“You have to promise not to tell this to anyone.” This was my grandfather’s lead in line for a particular story he used to tell. Once you heard that line you were immediately captured hook, line and sinker into the story from his youth. He was perhaps the best storyteller I’ve ever known and I miss the yarns he would spin every day.
The first time I heard this particular story I was in 8th grade and doing a report on the depression. I had interviewed both my grandparents and had to tell their stories as part of an oral report in history class. My grandfather had just told me about his experiences during the depression and I was finishing up and writing a few more notes. Then, after a long pause, he said, “Well…there is one more story…” and then he spoke those magical words:
“You have to promise not to tell this story to anyone…”
Captivated I was then transported back to the depression as he told how his brother and he were shining shoes in New York outside the cobbler shop their father worked at.Then this big guy walked out of the speakeasy hidden in the back and asked to get his shoes shined. The big guy asked how much my grandfather made from shining shoes. He replied to the big guy that he was allowed to keep a nickel per week. The man then proceeded to ask if he’d like to make a dollar – all he had to do was deliver a package to the butcher shop down the block.
So began the tale of how my grandfather and his brother ended up running packages for the mob and how this ultimately led to their father packing up the family and moving them to Massachusetts. I remember being completely shocked and in awe. I didn’t even tell my parents when I got home, I was so entranced with this and that he chose to share it with ME.
My grandfather, as maybe you can see, was a masterful storyteller. His stories were full of intricate details that made them shine. Some of his most memorable stories were his Navy stories.
He was so proud of his service in the Navy and he had a bevy of stories he would share from his service during World War II. There was the one about how his ship shot a whale at night in New York Harbor they thought was a German Submarine and the one about how he ended up parachuting wearing a 30 pound lead belt to keep him from blowing out to sea in the middle of a gale with 40 mile per hour winds. I must have heard these stories and other Navy stories hundreds of times, and every time I was captivated.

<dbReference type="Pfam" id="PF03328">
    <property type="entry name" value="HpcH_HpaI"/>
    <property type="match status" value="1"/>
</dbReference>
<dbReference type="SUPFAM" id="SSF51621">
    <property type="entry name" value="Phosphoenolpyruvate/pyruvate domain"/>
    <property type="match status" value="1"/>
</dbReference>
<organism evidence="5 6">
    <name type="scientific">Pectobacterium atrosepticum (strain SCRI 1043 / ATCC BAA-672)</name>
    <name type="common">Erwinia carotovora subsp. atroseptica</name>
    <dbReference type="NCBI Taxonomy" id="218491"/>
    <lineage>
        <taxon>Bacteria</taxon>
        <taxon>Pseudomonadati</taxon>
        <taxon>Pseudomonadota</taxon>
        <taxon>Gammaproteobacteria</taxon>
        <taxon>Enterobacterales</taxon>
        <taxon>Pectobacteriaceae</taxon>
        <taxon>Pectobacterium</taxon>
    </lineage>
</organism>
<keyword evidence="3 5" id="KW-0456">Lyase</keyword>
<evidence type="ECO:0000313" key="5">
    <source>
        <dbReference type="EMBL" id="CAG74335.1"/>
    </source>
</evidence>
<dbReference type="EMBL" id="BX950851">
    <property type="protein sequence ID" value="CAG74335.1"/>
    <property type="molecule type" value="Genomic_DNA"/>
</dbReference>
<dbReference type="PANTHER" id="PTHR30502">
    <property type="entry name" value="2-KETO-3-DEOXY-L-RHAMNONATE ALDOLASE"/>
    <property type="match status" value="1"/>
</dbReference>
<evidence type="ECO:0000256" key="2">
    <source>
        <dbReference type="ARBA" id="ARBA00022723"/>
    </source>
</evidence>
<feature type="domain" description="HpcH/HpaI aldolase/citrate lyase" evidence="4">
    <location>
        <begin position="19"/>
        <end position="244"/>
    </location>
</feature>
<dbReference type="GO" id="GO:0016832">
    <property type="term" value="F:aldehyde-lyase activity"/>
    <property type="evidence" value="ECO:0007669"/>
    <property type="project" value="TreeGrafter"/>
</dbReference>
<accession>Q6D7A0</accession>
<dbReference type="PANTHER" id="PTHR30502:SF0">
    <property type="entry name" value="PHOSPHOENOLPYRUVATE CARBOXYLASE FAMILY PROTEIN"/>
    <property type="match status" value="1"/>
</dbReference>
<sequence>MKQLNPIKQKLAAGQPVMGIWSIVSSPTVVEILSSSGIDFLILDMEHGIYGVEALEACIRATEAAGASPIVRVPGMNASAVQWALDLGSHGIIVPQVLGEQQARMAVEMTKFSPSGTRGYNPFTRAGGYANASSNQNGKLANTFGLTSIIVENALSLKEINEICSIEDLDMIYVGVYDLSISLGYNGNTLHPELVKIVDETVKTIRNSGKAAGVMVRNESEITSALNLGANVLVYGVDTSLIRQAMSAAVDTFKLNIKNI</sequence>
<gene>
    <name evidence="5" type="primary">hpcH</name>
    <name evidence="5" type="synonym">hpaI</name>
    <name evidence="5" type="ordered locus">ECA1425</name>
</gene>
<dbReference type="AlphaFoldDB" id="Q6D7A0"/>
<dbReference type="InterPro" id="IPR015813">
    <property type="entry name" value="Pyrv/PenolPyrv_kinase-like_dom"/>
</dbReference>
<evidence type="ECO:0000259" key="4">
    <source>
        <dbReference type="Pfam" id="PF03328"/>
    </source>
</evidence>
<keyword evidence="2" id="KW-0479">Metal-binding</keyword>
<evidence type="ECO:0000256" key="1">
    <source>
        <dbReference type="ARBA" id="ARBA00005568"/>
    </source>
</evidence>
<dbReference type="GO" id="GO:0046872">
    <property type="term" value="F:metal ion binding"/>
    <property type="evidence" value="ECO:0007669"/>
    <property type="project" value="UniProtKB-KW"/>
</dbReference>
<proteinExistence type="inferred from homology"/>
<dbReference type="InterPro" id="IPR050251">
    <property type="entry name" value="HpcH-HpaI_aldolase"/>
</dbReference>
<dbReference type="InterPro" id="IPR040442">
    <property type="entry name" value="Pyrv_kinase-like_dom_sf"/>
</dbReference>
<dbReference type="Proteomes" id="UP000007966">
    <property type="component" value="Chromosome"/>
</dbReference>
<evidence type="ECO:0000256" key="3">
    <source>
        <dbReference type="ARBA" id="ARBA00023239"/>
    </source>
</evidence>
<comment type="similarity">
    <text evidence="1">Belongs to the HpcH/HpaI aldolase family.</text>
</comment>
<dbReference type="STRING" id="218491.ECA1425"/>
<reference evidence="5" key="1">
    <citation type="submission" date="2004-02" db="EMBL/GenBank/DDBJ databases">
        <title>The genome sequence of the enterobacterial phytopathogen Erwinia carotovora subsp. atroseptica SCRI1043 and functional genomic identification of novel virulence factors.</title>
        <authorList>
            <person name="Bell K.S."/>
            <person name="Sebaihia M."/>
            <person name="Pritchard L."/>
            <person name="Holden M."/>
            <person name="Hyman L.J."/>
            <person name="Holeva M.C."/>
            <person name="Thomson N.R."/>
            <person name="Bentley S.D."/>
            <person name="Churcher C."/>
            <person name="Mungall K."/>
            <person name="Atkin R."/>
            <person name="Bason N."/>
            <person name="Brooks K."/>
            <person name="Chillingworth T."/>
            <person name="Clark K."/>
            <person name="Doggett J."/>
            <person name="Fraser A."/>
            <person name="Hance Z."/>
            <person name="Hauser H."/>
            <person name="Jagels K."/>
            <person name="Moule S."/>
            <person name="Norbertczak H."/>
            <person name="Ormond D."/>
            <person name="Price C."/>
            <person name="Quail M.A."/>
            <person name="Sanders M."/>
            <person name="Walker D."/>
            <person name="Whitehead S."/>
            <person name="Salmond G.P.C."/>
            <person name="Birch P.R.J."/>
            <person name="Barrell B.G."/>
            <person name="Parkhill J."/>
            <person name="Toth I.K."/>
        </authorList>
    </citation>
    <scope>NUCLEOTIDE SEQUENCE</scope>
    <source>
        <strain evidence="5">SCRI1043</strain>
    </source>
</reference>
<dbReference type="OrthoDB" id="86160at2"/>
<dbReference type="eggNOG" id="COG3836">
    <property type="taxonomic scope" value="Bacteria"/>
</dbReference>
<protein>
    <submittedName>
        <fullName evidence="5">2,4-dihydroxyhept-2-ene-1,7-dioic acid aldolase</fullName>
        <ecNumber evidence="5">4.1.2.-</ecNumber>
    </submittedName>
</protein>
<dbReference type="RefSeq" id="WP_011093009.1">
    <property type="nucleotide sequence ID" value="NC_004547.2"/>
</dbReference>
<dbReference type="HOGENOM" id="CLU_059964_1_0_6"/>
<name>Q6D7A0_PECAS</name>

My grandfather passed away in July of 2013 and on this Veteran’s Day I fondly remember him for what a great man he was and also for the amazing stories he was so good at telling. I miss those stories. I luckily recorded him telling many of those stories a few years prior to his passing and it’s comforting to hear his voice spinning those yarns one more time.
And that “You have to promise not to tell this to anyone” Story? He told that to everyone the exact same way – to all my uncles, aunts, cousins, friends and family alike. Even to the nurses at the nursing home when his health was failing in his final days. Everyone felt like they were being let in on something truly special. And that’s because they were; even if they weren’t the only one to have heard that story.
If you are lucky enough to have a great storyteller in your life, be sure to make some time to spend with them. Whether they are stories of their days in the military, stories of adventure or even just stories of everyday life, great storytellers don’t come around very often and their craft should be treasured. No one will ever tell their story quite as well, you’ll miss them when they’re gone and a little part of your own history will be lost forever.